If your employer offers an investment account then take advantage of it. You can roll it over if you leave your job and continue to save.
With a 401K you're putting a specified amount of your paycheck into a fun sponsored by your employer. However, you can decide how to invest the money even though your employer sponsors the investing plans.
Sometimes with a contribution match, your employer will match the amount of money you put in each month. They may also match it by putting in a percentage.
For example, if you put 4% of your paycheck into an investment account, your employer may match up to 4%. Sometimes they'll put in 2% for your 4%. It all depends on what they offer.
If your employer offers a contribution match plan, take full advantage of it. It's basically free money.
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3. What's Your Plan?
The type of investment account you open all depends on your investing plan. What are your long term goals? What are you looking to accomplish for your retirement? Write it down. Save a word or google doc somewhere. Go back to it monthly. Talk to friends, relatives, professionals. Think about it. Your plan may change over time.
These are a couple questions to consider when opening an investing account. If your employer offers certain accounts you may decide not to pursue opening an account on your own. It's a nice employee benefit when your employer offers this type of service.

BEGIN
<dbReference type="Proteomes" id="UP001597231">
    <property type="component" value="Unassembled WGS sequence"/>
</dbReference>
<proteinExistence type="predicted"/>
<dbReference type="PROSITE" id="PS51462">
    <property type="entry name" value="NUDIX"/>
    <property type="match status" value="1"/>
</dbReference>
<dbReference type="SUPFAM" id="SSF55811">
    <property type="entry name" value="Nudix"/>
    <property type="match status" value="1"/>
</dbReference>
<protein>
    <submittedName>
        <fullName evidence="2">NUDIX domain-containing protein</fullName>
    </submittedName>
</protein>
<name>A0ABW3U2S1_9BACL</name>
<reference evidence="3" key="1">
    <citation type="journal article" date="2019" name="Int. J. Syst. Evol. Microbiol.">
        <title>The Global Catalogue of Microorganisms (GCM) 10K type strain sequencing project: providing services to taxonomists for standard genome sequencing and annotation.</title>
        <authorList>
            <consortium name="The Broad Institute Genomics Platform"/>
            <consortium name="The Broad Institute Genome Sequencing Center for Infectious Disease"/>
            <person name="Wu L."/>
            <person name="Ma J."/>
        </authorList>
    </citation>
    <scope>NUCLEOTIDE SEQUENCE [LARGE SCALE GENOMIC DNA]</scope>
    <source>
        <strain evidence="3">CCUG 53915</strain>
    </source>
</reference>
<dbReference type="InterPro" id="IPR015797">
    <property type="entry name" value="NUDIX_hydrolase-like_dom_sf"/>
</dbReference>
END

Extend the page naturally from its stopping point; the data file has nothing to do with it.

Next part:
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There are options open to you no matter what direction you decide to take. Just like with stock market trading, having an investing goal is important.
It gives you something to work towards. As a result, you tend to make wiser choices on how you invest your money and what type of account you open as well as what you want to invest in.
Be it mutual funds, ETFs, stock market trading, options or a portfolio that includes all of them.
What Is the Best Investment Account for Beginners?
- TD Ameritrade
- Charles Schwab
- Interactive Brokers
If you're going to open an investment account on your own, the goal is to find a good investment firm. You're going to want a firm that explains the restrictions and benefits as well as the rules of investing accounts in an easy to understand manner.
Earlier in this article, we posted our Stash App review. If you're into technology and a hands on approach, this may be an investing app you'd be interested in.
When you're looking to open an investment account, you want a place that offers mutual funds, ETFs as well as IRAs and 401K's.
You're going to want to pick an investment strategy. Your strategy will change depending on your age as well. When you're younger, you have the time to make riskier investments. As you age, you'll want to move into safer, less volatile investments.
That's right, when you're older you want to protect your investments more because you're going to need them sooner. Fee's can be something to consider as well. Fee's can eat up some of your gains. Those fees may change based off of your investment plan so find out what the fees are as you make changes.
Opening an investment account is one of the best decisions you can make for yourself. You will never regret preparing for your future. Or for your families future. Think long term. 10, 20, 30 years. Your future you will thank your past you. To learn about investing, read one of our favorite timeless books, the intelligent investor.